Manual or Mechanical Control
Pulling / Digging Up: Pulling by hand is an effective method of control for seedlings and small plants as long as the entire root is extracted from the soil. For larger plants, a weed wrench may be used, however, any leftover root fragments may re-sprout. (12)

Mowing: While mowing will suppress Japanese barberry, it will not eradicate it. (12)

Girdling: Not applicable

Prescribed Fire: Carefully managed, early spring fires can help to reduce the overall size of Japanese barberry infestations, prior to the employment of other management strategies. (13)

Torching: Torching is an effective management tool for smaller, scattered infestations of Japanese barberry, where root crowns of individual plants can be isolated and targeted for at least 10-20 seconds of treatment. Follow up treatment in 2-3 weeks will likely be necessary to monitor and re-treat newly emerged sprouts (13)

Prescribed Grazing: Not applicable

Soil Tilling: Not advisable. Tiling may fragment roots and encourage re-sprouting.

Mulching: Not advisable. Tiling may fragment roots and encourage re-sprouting.

Solarization: Not applicable

Hot Foam Spray: Not applicable

Chemical Control
Foliar Spray: A 2-3% solution of glyphosate is effective at managing Japanese barberry, although a repeat application will likely be necessary. Infestations managed in this way should be revisited in 2-3 weeks to monitor for regrowth. Always read and follow all instructions on the herbicide label. (13)

Cut Stump: Apply a 20-25% solution of glyphosate or triclopyr to the cut stump of larger Japanese barberry plants towards the end of the growing season (12). 

Basal Bark: A 2% solution of triclopyr applied to the bark of dormant Japanese barberry is somewhat effective in controlling infestations, although this technique is best applied with other strategies, such as a follow-up foliar spray. (14)


Stem Injection: Not applicable

Pre-Emergent Spray: Not applicable

The pesticide application rates and usage herein are recommendations based on research and interviews with land managers.  When considering the use of pesticides, it is your responsibility to fully understand the laws, regulations and best practices required to apply pesticides in a responsible manner.  At times, the pest you seek to treat may not be listed on a pesticide label, requiring a 2(ee) exemption from NYSDEC.  Always thoroughly read the label of any pesticide and consult the NYSDEC or a licensed pesticide applicator with questions.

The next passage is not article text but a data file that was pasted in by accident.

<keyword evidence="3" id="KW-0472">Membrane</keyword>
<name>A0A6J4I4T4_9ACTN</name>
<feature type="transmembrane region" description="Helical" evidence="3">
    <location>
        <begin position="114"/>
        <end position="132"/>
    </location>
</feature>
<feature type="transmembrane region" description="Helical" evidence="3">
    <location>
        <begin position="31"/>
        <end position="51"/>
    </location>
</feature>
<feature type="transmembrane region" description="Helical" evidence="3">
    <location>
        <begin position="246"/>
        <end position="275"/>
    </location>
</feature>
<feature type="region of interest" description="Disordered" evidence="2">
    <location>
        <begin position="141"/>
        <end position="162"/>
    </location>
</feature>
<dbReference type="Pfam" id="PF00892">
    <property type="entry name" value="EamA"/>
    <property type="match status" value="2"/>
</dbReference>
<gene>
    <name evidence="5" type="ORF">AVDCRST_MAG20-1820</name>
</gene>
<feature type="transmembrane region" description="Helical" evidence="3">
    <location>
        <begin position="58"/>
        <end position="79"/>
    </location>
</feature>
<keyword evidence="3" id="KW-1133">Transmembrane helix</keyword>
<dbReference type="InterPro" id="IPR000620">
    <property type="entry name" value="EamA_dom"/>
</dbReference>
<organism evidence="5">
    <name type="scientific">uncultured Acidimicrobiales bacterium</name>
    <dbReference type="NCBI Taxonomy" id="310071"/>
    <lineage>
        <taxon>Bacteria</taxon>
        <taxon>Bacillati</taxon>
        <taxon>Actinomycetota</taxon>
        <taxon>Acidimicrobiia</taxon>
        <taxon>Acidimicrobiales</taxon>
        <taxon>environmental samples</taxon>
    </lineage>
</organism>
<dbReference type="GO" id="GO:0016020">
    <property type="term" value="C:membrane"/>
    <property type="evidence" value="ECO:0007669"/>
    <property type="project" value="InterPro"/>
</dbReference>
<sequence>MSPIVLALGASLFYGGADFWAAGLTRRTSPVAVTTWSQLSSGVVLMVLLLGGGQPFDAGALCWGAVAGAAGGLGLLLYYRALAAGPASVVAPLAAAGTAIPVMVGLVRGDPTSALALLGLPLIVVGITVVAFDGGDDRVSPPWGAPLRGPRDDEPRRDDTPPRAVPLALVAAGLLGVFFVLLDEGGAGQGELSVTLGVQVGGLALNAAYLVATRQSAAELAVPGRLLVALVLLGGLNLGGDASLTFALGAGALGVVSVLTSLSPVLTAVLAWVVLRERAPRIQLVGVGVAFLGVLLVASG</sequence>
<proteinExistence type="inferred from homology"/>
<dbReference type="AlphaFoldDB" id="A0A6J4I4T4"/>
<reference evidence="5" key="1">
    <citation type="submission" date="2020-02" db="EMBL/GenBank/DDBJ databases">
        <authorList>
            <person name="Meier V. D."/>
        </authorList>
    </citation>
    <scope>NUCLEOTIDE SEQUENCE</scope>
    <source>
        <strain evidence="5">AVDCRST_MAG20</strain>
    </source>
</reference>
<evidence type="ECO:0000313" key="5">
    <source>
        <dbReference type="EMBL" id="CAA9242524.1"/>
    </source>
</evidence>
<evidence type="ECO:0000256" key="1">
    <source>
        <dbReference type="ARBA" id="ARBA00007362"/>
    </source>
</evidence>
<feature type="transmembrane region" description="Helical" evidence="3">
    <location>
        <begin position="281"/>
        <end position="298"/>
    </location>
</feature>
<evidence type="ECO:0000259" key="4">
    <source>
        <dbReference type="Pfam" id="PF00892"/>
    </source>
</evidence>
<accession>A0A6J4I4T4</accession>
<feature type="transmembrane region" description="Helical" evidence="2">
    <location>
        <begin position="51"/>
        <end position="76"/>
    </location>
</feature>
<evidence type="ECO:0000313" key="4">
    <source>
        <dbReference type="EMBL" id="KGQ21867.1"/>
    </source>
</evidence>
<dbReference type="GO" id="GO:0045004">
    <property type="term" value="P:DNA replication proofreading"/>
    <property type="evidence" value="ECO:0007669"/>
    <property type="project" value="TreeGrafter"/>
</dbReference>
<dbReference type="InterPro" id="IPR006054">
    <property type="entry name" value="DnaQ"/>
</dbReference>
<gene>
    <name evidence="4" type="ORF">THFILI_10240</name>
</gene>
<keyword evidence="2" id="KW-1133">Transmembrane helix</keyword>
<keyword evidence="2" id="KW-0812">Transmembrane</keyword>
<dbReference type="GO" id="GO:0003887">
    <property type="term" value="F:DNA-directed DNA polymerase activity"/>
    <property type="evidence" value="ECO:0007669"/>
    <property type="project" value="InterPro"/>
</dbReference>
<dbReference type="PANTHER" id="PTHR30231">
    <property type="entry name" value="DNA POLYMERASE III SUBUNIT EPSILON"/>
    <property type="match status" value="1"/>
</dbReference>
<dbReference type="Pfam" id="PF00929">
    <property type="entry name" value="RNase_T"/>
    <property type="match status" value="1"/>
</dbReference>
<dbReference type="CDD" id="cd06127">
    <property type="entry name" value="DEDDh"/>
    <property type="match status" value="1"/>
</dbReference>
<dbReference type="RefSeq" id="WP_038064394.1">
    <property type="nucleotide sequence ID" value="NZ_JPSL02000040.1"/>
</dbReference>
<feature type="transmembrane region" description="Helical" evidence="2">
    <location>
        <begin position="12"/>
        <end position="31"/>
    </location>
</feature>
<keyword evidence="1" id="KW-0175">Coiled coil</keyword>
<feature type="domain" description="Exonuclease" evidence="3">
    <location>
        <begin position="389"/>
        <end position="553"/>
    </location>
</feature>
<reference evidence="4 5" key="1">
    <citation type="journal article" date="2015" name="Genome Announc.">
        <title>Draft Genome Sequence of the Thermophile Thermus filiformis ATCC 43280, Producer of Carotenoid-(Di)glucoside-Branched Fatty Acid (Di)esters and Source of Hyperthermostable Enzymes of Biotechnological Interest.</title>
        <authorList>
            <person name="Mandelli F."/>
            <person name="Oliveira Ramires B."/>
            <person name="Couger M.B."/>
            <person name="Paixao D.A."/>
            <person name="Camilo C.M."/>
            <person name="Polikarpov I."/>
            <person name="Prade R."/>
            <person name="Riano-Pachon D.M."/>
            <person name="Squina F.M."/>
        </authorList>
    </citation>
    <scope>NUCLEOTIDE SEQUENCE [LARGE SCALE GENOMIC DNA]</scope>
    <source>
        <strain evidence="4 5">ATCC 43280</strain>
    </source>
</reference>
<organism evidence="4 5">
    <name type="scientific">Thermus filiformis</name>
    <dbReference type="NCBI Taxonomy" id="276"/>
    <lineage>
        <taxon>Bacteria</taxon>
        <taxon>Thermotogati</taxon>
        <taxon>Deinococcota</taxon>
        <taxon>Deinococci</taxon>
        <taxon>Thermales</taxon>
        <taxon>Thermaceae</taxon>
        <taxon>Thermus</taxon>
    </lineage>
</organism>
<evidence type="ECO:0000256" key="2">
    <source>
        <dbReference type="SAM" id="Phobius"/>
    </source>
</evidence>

Summary of Best Managment Practices 

General management overview and recommendation
As with any other invasive infestation complex, large stands of Japanese barberry are best managed via a combination of mechanical and chemical means. Spring wildfires or sequential cutting followed by foliar spray of the vegetation that re-sprouts and/or application of herbicide to cut stumps will give the most complete control.  Managed infestations should be monitored for at least five years to ensure exhaustion of the seed bank (10). Any new seedlings can be hand pulled. Due to Japanese barberry’s ability to alter native soil characteristics, managed sites should be watched carefully for signs of re-invasion from outside sources. 

Post treatment monitoring
Any infestations managed by chemical means must be revisited in 2-3 weeks to check for treatment efficacy. Although the species does not appear capable of forming long-term seed banks, treated populations should be revisited for at least five years to ensure no new seedlings have germinated. (10).

Disposal Methods
Freshly cut stems may root if left in contact with the ground. Material left on site should not be left in contact with the ground until thoroughly dried. Waste material can be crushed, chipped, burned or composted so long as management was completed prior to seed set. Any fruit must be bagged and disposed of, and any roots thoroughly crushed or dried.